Front passenger airbags are designed for adults and can be dangerous for children. Kids ages 12 and younger should always sit in the back seat in age- and size-appropriate car or booster seats. If a child under 13 must ride in the front passenger seat for some reason, ensure the seat is as far away from the airbag as it can go.

Never install front-facing infant car seats in the front passenger seat. Children under the age of 2 should always be in rear-facing seats in the back seat of a vehicle.

Airbag Recalls

Airbag Recalls

Unfortunately, airbags aren’t perfect, and “the largest and most complex safety recall in U.S. history” (according to NHTSA) involves 67 million Takata airbags from more than 42 million vehicles installed in cars mainly from the model years 2002 through 2015.

In the United States alone, at least 19 people have been killed and more than 400 have been injured by metal shrapnel from the inflator housing exploding when the airbags deploy.

Wondering if your vehicle is included in this – or any other – recall? You can input your car’s VIN into this website to find out.

Could I Get Money if I Was Injured By a Defective Airbag?

Since this airbag recall was too massive to replace all the defective parts in a timely manner, your vehicle may still have had a defective airbag when you were in an accident. If you were injured (or if your loved one was killed) by metal shrapnel when the airbag deployed, you may be owed compensation from the company that manufactured the airbag.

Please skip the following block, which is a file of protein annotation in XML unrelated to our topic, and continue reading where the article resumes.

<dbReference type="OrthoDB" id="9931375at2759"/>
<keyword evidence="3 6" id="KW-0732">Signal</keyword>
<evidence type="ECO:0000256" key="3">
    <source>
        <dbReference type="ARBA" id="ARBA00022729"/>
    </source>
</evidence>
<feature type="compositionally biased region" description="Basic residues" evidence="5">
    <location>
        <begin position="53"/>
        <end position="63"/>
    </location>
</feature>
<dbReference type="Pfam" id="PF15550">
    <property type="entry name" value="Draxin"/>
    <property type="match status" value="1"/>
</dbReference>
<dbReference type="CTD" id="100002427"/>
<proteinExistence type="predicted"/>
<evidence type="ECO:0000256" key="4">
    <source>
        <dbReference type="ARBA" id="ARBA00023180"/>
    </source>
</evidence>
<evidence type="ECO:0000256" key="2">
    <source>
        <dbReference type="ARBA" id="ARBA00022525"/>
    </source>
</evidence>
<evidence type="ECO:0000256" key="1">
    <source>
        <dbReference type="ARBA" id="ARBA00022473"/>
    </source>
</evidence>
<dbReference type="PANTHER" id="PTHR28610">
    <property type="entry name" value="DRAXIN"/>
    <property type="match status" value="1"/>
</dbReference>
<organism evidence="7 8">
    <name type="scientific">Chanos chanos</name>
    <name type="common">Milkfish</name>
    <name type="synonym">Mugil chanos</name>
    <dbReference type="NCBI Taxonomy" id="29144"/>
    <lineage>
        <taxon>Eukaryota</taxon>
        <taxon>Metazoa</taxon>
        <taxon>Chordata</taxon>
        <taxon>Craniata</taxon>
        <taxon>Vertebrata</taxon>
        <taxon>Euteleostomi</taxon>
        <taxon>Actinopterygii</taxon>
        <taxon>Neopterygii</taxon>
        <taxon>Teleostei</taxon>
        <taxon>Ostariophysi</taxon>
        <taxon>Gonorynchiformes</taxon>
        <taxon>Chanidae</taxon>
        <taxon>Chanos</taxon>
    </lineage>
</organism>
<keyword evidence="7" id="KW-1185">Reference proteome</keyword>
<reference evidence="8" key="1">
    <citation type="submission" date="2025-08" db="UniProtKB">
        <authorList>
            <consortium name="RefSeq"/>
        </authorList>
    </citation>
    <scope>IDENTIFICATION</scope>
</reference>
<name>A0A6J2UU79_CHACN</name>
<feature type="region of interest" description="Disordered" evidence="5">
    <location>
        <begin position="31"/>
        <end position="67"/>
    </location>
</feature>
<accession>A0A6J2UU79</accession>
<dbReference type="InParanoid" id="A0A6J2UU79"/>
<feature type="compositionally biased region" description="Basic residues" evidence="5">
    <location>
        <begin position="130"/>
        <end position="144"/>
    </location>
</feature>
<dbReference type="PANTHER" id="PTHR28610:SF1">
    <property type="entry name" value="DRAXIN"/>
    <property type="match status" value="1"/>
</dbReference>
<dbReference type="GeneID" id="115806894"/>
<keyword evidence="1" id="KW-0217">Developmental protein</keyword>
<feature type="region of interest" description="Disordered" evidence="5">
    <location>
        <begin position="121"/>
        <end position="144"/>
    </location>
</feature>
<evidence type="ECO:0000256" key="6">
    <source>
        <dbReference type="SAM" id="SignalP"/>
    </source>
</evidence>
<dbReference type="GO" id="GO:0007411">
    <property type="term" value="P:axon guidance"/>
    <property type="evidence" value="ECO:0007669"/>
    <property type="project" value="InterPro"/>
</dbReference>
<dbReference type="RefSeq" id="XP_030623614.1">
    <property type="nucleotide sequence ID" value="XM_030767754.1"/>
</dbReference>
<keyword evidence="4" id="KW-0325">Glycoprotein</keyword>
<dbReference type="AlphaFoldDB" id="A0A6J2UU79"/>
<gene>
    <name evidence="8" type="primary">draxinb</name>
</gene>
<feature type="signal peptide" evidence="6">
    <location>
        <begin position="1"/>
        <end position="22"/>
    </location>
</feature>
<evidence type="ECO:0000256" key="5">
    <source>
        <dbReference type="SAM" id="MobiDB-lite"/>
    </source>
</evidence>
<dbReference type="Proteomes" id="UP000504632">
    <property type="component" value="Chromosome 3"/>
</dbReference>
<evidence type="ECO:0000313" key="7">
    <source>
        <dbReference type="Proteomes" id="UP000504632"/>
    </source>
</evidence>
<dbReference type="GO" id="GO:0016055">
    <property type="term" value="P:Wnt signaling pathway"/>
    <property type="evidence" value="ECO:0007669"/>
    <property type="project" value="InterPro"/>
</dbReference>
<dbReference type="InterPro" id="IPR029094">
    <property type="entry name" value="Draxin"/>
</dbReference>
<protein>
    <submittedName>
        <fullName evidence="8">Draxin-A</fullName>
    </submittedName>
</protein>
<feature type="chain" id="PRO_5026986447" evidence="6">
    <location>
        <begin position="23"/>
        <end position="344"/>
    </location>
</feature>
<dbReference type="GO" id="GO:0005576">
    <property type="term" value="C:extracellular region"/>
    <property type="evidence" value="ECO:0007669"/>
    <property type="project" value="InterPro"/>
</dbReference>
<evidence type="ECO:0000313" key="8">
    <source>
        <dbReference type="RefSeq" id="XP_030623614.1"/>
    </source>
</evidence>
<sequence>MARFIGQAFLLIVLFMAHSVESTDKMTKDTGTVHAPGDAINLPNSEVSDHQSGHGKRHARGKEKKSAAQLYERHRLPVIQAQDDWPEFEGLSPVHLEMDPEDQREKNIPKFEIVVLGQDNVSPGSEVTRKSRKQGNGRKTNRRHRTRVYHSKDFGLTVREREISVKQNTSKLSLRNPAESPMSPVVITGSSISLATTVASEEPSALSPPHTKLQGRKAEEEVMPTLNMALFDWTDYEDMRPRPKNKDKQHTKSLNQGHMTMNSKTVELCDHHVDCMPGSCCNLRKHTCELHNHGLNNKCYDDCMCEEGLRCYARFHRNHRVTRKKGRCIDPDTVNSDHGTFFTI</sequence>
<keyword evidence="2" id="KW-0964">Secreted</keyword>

In Arizona, you only have two years from the date of the accident to file a suit against the airbag manufacturer, the other driver, or another liable party to get compensation for your injuries. Contact an expert personal injury attorney at Wade & Nysather for a free consultation to discuss whether you may be eligible.

What Compensation Could I Be Entitled To?

If you were injured by a defective airbag, you may be entitled to compensation for things like:

  • Past and future medical bills
  • Lost wages
  • Pain and suffering
  • Property damage or destruction
  • Reduced future earning potential
  • Scarring or disfigurement
  • Mental anguish
  • Temporary or permanent disability

If your spouse, child, partner, sibling, or another person you were financially dependent on was killed by a defective airbag, you may be eligible for compensation.

Whether you were the one injured or you lost a loved one, contact the professionals at Wade & Nysather today to discuss your case.

Injured By an Airbag

Injured By an Airbag? Schedule a Free Consultation

If you were injured by an airbag that went off when it shouldn’t or in an accident that wasn’t your fault, contact the experienced Arizona car accident lawyers at Wade & Nysather for a free consultation. You may be entitled to compensation for the injuries you suffered as the result of a malfunctioning airbag or another driver’s negligence.

We have locations in Chandler, Scottsdale, Glendale, and Mesa to serve residents all around the Phoenix area, so contact us today.